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Academic Integrity Guide with Quizzes

Research Misconduct

Maintaining ethical standards is paramount in scholarly research. Participation in these activities requires oneself to behave with the highest standards of honesty and responsibility to the contribution of knowledge in their chosen field or discipline.

Scientific research violations are defined as research misconduct. The Office of Research Integrity (ORI) of the U.S. Department of Health and Human Services, identifies the actions of fabrications, falsification, and plagiarism as research misconduct violations.

Research misconduct is outlined in the Public Health Service policies on research misconduct. Final rule. Found in section A. Definition of Research Misconduct, Sec. 93.103

93.103 Research misconduct.
Research misconduct means fabrication, falsification, or plagiarism in proposing, performing, or reviewing research, or in reporting research
results.
(a) Fabrication is making up data or results and recording or reporting them.
(b) Falsification is manipulating research materials, equipment, or processes, or changing or omitting data or results such that the research is not
accurately represented in the research record.
(c) Plagiarism is the appropriation of another person’s ideas, processes,results, or words without giving appropriate credit.
(d) Research misconduct does not include honest error or differences of opinion

According to Appendix B: Academic Honesty, Section XII. Academic Honesty Violations (pages 38-41), failure to maintain research integrity is a violation of the Code of Student Conduct:

Excerpt from the Academic Honesty section on violations:

Failing to adhere to professional standards or ethics of a discipline and/ or violating the rules of an agency in the course of completing field work, internship, practicum, student teaching, or clinical placement.

What is Fabrication?

Fabrication is making up data or results and recording or reporting them.

Examples of fabrication include:

  • making up data for grant funded research
  • altering research results to comply with research findings
  • tampering with image panels in labs
  • making up data in research charts, graphs and illustrations

What is Falsification?

Falsification is manipulating research materials, equipment, or processes, or changing or omitting data or results such that the research is not
accurately represented in the research record.

Examples of falsification include:

  • presenting false transcripts or references in an application for a program or grant
  • submitting work that’s not yours or not crediting another researcher
  • falsely reporting data or altering the results of tests
  • mislabeling or reusing images used in research results

What is Plagiarism?

 

According to the Merriam Webster Online Dictionary plagiarism is “to steal and pass off (the ideas or words of another) as one's own.”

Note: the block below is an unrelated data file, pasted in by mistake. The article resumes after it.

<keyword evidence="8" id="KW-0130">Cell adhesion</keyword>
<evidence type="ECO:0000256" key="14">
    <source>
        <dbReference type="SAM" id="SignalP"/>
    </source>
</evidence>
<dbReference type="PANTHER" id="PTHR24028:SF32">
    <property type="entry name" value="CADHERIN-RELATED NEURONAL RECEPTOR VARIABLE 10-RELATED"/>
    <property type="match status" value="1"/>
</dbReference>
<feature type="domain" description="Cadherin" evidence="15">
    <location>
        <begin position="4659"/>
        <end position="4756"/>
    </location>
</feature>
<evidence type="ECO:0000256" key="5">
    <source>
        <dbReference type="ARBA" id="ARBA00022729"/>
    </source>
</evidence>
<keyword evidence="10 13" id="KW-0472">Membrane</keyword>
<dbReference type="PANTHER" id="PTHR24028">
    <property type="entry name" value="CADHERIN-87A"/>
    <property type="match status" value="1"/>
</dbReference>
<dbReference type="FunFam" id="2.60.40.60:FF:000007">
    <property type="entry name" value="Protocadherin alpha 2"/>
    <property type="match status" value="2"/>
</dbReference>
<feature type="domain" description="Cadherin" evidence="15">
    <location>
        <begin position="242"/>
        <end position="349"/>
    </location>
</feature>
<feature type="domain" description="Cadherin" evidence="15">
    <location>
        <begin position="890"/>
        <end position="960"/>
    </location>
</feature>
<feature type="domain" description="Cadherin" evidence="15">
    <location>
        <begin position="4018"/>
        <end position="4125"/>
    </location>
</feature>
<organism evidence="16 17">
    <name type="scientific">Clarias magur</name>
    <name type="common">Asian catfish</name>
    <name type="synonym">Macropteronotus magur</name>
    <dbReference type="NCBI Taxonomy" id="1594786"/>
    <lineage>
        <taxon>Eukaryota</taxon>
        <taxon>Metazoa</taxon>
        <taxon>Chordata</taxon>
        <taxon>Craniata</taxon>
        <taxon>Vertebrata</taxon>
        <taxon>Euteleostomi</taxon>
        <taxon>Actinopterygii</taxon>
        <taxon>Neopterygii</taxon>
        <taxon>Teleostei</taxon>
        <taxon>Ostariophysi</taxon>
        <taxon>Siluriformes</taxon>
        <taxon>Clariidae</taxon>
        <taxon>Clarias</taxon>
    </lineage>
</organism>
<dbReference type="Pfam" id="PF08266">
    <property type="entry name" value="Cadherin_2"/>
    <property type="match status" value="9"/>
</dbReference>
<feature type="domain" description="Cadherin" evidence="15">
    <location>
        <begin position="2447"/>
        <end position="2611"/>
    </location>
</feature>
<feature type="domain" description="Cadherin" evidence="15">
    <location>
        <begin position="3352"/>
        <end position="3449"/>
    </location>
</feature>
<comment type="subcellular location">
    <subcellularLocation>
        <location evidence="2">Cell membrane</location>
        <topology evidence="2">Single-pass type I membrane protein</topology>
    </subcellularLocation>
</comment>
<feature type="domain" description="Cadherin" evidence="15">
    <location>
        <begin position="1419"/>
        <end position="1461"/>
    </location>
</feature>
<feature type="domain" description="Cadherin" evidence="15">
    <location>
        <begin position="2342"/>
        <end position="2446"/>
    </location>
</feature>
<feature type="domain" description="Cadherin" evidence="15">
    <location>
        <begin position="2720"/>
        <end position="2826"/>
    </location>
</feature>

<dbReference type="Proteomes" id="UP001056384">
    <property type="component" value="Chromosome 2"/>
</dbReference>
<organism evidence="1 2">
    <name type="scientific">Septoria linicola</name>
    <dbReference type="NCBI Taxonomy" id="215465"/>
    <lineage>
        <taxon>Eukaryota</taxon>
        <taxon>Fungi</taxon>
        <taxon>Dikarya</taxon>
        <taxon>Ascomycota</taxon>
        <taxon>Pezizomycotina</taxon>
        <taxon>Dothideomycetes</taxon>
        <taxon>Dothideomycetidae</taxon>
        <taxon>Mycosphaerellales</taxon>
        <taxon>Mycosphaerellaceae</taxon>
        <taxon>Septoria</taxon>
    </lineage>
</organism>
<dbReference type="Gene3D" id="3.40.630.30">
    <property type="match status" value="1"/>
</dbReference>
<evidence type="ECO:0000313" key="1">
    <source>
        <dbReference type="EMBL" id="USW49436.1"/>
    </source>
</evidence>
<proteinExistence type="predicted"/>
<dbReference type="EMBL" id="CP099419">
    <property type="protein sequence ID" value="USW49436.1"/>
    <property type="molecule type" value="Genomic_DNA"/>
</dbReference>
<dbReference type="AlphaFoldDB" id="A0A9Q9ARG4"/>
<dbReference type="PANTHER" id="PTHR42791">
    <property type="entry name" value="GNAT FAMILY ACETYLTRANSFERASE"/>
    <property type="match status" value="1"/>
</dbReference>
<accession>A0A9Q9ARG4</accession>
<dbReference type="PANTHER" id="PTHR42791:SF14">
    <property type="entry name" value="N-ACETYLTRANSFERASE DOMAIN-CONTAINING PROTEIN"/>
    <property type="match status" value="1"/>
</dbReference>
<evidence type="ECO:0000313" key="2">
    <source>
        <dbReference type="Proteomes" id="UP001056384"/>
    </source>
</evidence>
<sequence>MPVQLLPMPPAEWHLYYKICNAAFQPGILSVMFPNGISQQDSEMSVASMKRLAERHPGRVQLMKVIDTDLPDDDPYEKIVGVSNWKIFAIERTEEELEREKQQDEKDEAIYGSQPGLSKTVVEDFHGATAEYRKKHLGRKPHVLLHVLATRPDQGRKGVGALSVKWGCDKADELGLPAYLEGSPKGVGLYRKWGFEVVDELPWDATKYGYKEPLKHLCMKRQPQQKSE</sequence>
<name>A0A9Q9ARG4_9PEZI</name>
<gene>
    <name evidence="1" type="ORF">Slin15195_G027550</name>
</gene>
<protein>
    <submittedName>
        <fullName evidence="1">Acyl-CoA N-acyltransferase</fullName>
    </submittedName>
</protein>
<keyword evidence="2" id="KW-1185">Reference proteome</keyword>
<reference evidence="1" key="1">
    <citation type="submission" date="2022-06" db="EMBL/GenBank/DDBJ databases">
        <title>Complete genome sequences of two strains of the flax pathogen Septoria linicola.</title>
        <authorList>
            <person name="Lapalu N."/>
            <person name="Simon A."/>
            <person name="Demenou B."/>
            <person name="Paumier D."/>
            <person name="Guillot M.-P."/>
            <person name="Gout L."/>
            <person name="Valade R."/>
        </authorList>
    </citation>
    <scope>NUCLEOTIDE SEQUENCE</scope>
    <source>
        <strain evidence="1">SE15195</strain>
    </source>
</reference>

Plagiarism also means:

  • submitting answers or papers from paid websites such as Chegg is plagiarism if the work is NOT cited
  • submitting someone else's work (in whole, part, or paraphrase) as one's own without fully and properly crediting the author
  • submitting as one's original work materials obtained from an individual or an online source
  • submitting as one's own original work material that has been produced through unacknowledged collaboration with others

Sometimes plagiarism is accidental. It happens when we are not careful about taking notes and forgetting to cite a source, or failing to include quotations around direct quotes. Even though these actions are unintentional they are still considered plagiarism.

The best way to avoid committing accidental plagiarism is to follow research protocols, allow yourself plenty of time to conduct your research and keep careful notes.

Tips for Avoiding Plagiarism

Copy and paste computer icons with no symbol

  • Don't Copy and Paste. When using electronic information, read the material and then turn away from the computer and write in your own words the idea you would like to use from the source. This technique also works when you’re using a book, journal or other print materials.

  • Use Citations and Cite Information Accurately. Make sure you follow the proper citation style for your assignment. Citation manuals have tons of examples for you to follow. If you don't have a manual, you will find them in any library, bookstore, or on the web.

  • Pay Attention. Be a careful writer. Make sure you are presenting your own ideas and give credit to others when you use their ideas.

  • Ask for Help. Talk to your professors or librarians about what constitutes plagiarism. If you have questions, bring up specific examples.

  • Plan Ahead. Don't wait until the last minute to research and write a paper. This is when people make mistakes and may plagiarize unknowingly. This is also when people might be tempted to purchase papers online or get a friend to write a speech.  A huge mistake!

 

Related Resources
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